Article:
The figures are similar for the UK, too, with Dogs Trust estimating that 48% of dog owners could be breaking the Highway Code by not properly restraining their dogs whilst in the car. Whilst nearly 60% of people feel that having an unrestrained dog in a vehicle is dangerous, one in five owners regularly travel with their dogs unrestrained! In a survey conducted by Direct Line, 22% of vets questioned said travelling without proper restraint was the main cause of injury or death of pets involved in a traffic accident. 

Rule 57 of the Highway Code clearly states: "When in a vehicle, make sure dogs or other animals are suitably restrained so they cannot distract you while you are driving or injure you, or themselves, if you stop quickly."

There are a number of ways to keep Fido safe and secure, minimise doggy distractions, and put your mind at ease while driving. If you want to have your pooch travel in the back seat of your vehicle, you can get a special dog harness that can be attached to a fastened seat belt, as shown below. It is recommended that your dog sits behind the front passenger seat, so that they are less likely to be a distraction to the driver, or the middle seat for cars that have rear and side airbags.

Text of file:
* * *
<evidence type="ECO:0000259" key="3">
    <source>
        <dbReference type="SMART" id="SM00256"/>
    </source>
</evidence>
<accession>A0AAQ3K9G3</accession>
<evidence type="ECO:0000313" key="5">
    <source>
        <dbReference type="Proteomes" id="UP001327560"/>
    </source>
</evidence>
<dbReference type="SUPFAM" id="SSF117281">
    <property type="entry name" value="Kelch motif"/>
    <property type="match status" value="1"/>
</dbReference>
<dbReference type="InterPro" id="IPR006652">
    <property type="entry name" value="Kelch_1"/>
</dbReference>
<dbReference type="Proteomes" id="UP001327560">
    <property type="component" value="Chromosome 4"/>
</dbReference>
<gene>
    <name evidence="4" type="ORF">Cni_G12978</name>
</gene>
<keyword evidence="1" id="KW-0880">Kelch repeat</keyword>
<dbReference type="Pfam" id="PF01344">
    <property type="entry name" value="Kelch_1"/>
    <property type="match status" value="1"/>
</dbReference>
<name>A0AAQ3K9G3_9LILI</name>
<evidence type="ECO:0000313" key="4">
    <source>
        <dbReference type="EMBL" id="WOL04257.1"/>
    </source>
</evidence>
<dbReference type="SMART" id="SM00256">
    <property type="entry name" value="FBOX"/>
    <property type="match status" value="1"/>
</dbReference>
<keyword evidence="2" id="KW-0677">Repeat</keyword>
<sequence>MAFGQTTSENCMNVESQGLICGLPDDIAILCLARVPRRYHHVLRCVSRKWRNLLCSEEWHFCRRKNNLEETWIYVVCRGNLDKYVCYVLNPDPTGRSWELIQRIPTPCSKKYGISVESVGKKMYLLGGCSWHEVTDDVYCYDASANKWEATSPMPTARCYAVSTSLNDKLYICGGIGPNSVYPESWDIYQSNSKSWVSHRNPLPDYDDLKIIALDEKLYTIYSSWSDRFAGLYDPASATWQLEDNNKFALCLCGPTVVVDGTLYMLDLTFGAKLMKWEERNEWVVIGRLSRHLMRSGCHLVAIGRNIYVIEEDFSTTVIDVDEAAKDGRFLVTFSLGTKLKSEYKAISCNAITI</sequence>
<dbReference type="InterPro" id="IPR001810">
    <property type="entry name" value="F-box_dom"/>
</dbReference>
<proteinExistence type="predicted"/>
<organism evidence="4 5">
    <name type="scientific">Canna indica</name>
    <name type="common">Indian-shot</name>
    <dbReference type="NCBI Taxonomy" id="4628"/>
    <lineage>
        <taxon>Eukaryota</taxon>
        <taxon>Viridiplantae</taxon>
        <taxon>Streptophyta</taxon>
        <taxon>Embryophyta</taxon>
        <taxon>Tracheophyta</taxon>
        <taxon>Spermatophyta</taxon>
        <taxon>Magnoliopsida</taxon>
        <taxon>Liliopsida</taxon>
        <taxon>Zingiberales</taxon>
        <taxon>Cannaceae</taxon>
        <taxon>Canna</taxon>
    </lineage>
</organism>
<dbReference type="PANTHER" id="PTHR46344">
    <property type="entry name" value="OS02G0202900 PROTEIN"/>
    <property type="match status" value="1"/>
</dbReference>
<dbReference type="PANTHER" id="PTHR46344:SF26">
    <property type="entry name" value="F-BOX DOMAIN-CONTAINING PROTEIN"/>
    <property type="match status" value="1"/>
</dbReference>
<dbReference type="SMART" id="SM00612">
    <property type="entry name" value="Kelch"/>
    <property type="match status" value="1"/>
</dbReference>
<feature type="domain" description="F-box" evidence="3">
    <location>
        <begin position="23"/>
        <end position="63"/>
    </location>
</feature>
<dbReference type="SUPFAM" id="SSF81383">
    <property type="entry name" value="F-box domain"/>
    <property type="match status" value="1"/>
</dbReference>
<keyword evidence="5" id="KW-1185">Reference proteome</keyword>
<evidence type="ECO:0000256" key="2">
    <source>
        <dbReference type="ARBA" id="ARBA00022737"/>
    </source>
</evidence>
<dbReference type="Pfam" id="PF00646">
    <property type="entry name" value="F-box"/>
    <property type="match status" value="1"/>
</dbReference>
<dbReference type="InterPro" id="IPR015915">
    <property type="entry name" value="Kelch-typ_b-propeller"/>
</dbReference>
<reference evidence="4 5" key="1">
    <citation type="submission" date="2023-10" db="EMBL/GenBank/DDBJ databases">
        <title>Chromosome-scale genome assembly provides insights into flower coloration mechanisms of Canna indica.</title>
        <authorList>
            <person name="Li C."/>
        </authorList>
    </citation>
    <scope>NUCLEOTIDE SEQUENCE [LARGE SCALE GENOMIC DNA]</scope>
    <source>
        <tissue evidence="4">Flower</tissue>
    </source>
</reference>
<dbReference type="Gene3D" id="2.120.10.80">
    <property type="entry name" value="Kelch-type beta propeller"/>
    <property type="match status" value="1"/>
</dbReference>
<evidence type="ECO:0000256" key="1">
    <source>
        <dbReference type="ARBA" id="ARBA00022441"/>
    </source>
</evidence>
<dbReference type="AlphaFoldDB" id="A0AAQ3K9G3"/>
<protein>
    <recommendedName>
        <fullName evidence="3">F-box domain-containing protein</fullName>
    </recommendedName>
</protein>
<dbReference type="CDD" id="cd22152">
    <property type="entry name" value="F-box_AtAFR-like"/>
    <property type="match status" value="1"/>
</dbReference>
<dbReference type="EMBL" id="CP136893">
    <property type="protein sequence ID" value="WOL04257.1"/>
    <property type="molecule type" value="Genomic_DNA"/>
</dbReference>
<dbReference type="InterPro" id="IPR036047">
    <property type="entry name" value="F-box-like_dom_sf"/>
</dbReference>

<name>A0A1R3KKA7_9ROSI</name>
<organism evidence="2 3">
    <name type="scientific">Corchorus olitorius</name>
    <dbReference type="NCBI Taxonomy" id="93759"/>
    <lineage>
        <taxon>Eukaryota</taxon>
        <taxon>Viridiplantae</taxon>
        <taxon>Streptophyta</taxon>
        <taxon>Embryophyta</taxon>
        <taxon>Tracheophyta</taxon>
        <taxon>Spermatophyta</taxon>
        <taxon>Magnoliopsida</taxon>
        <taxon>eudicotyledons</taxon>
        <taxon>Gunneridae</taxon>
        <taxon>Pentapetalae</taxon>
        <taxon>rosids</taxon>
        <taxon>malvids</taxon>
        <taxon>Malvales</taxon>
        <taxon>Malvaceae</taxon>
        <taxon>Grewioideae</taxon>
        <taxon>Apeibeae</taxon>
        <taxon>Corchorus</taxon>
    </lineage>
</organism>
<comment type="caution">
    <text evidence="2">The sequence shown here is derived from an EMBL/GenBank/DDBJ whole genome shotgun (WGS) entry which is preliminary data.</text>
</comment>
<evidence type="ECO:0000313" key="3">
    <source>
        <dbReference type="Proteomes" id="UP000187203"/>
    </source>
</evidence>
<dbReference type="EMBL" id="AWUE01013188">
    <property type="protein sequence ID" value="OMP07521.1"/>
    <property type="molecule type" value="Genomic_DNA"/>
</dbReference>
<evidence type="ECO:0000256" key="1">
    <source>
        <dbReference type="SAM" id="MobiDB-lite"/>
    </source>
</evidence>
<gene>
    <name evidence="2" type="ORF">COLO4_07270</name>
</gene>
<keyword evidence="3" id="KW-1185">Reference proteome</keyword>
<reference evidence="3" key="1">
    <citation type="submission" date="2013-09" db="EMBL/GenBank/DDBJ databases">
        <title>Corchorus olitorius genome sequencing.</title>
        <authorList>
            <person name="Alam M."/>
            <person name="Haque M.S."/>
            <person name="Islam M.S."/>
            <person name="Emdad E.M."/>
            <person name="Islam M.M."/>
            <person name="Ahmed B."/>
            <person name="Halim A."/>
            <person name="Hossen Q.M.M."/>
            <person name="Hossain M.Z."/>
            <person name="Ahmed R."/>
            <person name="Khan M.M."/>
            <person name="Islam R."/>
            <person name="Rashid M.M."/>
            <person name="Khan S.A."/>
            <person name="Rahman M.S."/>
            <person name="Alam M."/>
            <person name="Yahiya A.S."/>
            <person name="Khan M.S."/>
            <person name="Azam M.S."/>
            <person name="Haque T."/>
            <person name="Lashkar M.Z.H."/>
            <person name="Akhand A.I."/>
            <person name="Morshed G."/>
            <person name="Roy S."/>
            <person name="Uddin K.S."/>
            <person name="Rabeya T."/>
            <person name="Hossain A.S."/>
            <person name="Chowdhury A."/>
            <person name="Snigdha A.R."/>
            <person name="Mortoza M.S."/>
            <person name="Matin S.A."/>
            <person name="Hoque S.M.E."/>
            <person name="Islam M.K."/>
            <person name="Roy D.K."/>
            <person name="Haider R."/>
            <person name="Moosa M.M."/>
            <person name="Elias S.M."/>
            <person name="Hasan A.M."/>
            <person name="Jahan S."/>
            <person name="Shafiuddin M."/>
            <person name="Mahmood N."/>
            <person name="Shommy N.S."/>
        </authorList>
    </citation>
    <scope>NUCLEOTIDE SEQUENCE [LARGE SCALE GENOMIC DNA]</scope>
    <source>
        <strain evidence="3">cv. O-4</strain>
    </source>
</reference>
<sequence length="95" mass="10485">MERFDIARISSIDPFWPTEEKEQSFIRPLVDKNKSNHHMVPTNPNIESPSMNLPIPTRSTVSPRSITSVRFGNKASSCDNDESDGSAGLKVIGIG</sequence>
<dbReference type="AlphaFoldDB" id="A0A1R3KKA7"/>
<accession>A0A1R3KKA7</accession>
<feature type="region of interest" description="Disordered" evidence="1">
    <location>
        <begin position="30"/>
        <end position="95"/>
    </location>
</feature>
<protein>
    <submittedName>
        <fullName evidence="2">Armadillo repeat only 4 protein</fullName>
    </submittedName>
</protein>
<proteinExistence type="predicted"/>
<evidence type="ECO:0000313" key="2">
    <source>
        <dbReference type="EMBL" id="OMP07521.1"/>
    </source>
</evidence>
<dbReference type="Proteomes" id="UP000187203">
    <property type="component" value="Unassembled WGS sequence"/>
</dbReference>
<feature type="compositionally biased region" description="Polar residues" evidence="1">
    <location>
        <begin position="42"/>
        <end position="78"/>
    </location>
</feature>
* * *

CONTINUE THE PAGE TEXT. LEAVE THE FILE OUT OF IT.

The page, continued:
Although most estate cars and SUVs come with a built-in luggage guard, these will not suffice in keeping your pet secure, should you be involved in an accident. And if you think the worst that could happen is that your dog slips and slides into the back of the seats, you're very wrong. An untethered dog weighing just 50lbs (just under 23kg) – that's about the same as a Basset Hound, or a Springer Spaniel – would be thrown with the force of a 1500lb projectile if you crashed at only 35mph (1). For peace of mind, a crash crate offers even more protection, and is particularly effective against rear-end collisions or shunts. Some, such as the TransK9, even have an emergency hatch, so your dog can be removed even if the rear doors are blocked in a collision. It's also a good idea to add some external stickers or signs indicating that you have a dog on board; at the very least, other dog owners will probably give you a little extra consideration on the road!


Our book Dogs on wheels is packed full of useful information for travelling with your canine companion. From helpful advice, insights into your dog's world; guidance on choosing the right vehicle and pet restraints, this book covers it all. If you are still unsure about how to travel safely with your dog, you can discuss the matter with your vet – or a specialist supplier – for the best options available to you, your pet, and your vehicle.  


Be sure that all members of your family are safe and secure for the long road ahead!

(1) Katherine Miller, Director of Applied Science and Research for the ASPCA